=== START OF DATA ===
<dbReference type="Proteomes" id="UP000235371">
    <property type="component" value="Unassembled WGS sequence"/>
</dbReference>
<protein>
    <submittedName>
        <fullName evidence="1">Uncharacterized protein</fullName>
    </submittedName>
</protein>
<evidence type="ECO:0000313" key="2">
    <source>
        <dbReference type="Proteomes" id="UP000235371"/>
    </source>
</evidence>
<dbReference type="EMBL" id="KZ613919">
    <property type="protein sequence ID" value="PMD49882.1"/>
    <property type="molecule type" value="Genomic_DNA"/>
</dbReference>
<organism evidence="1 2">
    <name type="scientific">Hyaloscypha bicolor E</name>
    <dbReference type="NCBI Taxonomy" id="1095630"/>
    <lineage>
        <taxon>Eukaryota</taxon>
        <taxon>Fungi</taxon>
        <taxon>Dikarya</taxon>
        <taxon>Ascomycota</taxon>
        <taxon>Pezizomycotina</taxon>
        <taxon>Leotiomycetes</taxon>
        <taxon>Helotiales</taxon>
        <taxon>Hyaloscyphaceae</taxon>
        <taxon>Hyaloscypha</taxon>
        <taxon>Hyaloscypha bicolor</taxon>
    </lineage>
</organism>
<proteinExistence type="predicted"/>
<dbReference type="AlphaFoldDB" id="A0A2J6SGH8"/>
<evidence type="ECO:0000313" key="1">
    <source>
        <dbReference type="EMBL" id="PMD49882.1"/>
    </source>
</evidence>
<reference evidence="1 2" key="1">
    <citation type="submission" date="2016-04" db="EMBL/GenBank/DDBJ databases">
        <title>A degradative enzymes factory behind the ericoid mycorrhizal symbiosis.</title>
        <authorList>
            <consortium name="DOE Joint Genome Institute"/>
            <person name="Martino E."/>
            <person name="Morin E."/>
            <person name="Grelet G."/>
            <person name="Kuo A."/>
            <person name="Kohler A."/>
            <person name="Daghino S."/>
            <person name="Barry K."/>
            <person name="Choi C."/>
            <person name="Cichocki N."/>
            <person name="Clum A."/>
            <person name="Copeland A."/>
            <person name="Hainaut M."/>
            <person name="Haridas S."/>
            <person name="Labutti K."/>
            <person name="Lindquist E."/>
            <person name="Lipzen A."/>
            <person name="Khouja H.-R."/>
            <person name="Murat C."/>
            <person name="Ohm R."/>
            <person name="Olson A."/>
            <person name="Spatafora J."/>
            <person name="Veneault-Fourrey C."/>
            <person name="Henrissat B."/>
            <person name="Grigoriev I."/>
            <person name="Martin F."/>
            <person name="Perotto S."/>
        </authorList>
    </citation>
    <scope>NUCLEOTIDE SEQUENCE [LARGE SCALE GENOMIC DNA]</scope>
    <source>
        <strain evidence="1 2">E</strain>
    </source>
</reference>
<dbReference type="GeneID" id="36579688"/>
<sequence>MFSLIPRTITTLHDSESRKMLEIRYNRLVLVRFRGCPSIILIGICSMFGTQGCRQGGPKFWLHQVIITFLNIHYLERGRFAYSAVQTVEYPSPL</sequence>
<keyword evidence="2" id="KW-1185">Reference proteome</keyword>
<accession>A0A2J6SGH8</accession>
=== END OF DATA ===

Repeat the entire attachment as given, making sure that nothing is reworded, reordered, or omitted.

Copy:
<dbReference type="Proteomes" id="UP000235371">
    <property type="component" value="Unassembled WGS sequence"/>
</dbReference>
<protein>
    <submittedName>
        <fullName evidence="1">Uncharacterized protein</fullName>
    </submittedName>
</protein>
<evidence type="ECO:0000313" key="2">
    <source>
        <dbReference type="Proteomes" id="UP000235371"/>
    </source>
</evidence>
<dbReference type="EMBL" id="KZ613919">
    <property type="protein sequence ID" value="PMD49882.1"/>
    <property type="molecule type" value="Genomic_DNA"/>
</dbReference>
<organism evidence="1 2">
    <name type="scientific">Hyaloscypha bicolor E</name>
    <dbReference type="NCBI Taxonomy" id="1095630"/>
    <lineage>
        <taxon>Eukaryota</taxon>
        <taxon>Fungi</taxon>
        <taxon>Dikarya</taxon>
        <taxon>Ascomycota</taxon>
        <taxon>Pezizomycotina</taxon>
        <taxon>Leotiomycetes</taxon>
        <taxon>Helotiales</taxon>
        <taxon>Hyaloscyphaceae</taxon>
        <taxon>Hyaloscypha</taxon>
        <taxon>Hyaloscypha bicolor</taxon>
    </lineage>
</organism>
<proteinExistence type="predicted"/>
<dbReference type="AlphaFoldDB" id="A0A2J6SGH8"/>
<evidence type="ECO:0000313" key="1">
    <source>
        <dbReference type="EMBL" id="PMD49882.1"/>
    </source>
</evidence>
<reference evidence="1 2" key="1">
    <citation type="submission" date="2016-04" db="EMBL/GenBank/DDBJ databases">
        <title>A degradative enzymes factory behind the ericoid mycorrhizal symbiosis.</title>
        <authorList>
            <consortium name="DOE Joint Genome Institute"/>
            <person name="Martino E."/>
            <person name="Morin E."/>
            <person name="Grelet G."/>
            <person name="Kuo A."/>
            <person name="Kohler A."/>
            <person name="Daghino S."/>
            <person name="Barry K."/>
            <person name="Choi C."/>
            <person name="Cichocki N."/>
            <person name="Clum A."/>
            <person name="Copeland A."/>
            <person name="Hainaut M."/>
            <person name="Haridas S."/>
            <person name="Labutti K."/>
            <person name="Lindquist E."/>
            <person name="Lipzen A."/>
            <person name="Khouja H.-R."/>
            <person name="Murat C."/>
            <person name="Ohm R."/>
            <person name="Olson A."/>
            <person name="Spatafora J."/>
            <person name="Veneault-Fourrey C."/>
            <person name="Henrissat B."/>
            <person name="Grigoriev I."/>
            <person name="Martin F."/>
            <person name="Perotto S."/>
        </authorList>
    </citation>
    <scope>NUCLEOTIDE SEQUENCE [LARGE SCALE GENOMIC DNA]</scope>
    <source>
        <strain evidence="1 2">E</strain>
    </source>
</reference>
<dbReference type="GeneID" id="36579688"/>
<sequence>MFSLIPRTITTLHDSESRKMLEIRYNRLVLVRFRGCPSIILIGICSMFGTQGCRQGGPKFWLHQVIITFLNIHYLERGRFAYSAVQTVEYPSPL</sequence>
<keyword evidence="2" id="KW-1185">Reference proteome</keyword>
<accession>A0A2J6SGH8</accession>